Persistent Link:
http://hdl.handle.net/10150/197490
Title:
Effects of High Frequency Irrigation on Irrigation Uniformity II
Author:
Martin, E. C.; Wegge, R.; Sheedy, M.
Affiliation:
University of Arizona, Cooperative Extension
Issue Date:
2000
Publisher:
College of Agriculture, University of Arizona (Tucson, AZ)
Journal:
Cotton: A College of Agriculture Report
Abstract:
Another year of data was collected to determine the effects of high frequency irrigation on irrigation uniformity in cotton production. A field located at the Marana Agricultural Center was split into two treatments. Treatment one was irrigated at approximately 35% depletion of available water in the plant rootzone. Treatment two was irrigated at approximately 65% depletion in the crop rootzone. Increased frequency of irrigation has shown improved yields in many cotton studies. However, these more frequent and lighter irrigation applications may cause problems with irrigation uniformity. Frequent rains during critical time periods made it difficult to ascertain the impact of the irrigation schedule on uniformity. However, the less frequent, heavier application rate did result in a more uniform irrigation.
Keywords:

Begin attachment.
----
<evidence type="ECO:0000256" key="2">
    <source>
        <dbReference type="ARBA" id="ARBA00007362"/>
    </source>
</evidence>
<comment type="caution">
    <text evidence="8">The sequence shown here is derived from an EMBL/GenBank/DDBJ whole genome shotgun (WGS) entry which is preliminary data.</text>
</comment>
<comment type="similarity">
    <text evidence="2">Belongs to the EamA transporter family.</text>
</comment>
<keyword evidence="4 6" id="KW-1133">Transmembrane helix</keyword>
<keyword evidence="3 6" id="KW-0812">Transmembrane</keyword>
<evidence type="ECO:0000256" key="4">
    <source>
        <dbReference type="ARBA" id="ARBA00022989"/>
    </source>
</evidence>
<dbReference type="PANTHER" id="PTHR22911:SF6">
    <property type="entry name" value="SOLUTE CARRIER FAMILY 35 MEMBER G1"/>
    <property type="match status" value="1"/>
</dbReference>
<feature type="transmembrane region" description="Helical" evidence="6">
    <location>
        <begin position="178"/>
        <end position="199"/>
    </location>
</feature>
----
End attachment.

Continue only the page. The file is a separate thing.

Agriculture -- Arizona; Cotton -- Arizona; Irrigation
Series/Report no.:
AZ1170

Full metadata record

DC FieldValue Language
dc.titleEffects of High Frequency Irrigation on Irrigation Uniformity IIen_US
dc.contributor.authorMartin, E. C.en_US
dc.contributor.authorWegge, R.en_US
dc.contributor.authorSheedy, M.en_US
dc.contributor.departmentUniversity of Arizona, Cooperative Extensionen_US
dc.date.issued2000-
dc.publisherCollege of Agriculture, University of Arizona (Tucson, AZ)en_US
dc.identifier.journalCotton: A College of Agriculture Reporten_US
dc.description.abstractAnother year of data was collected to determine the effects of high frequency irrigation on irrigation uniformity in cotton production. A field located at the Marana Agricultural Center was split into two treatments. Treatment one was irrigated at approximately 35% depletion of available water in the plant rootzone. Treatment two was irrigated at approximately 65% depletion in the crop rootzone. Increased frequency of irrigation has shown improved yields in many cotton studies. However, these more frequent and lighter irrigation applications may cause problems with irrigation uniformity. Frequent rains during critical time periods made it difficult to ascertain the impact of the irrigation schedule on uniformity. However, the less frequent, heavier application rate did result in a more uniform irrigation.en_US
dc.subjectAgriculture -- Arizonaen_US
dc.subjectCotton -- Arizonaen_US
dc.subjectIrrigationen_US
dc.identifier.urihttp://hdl.handle.net/10150/197490-
dc.relation.ispartofseriesAZ1170en_US
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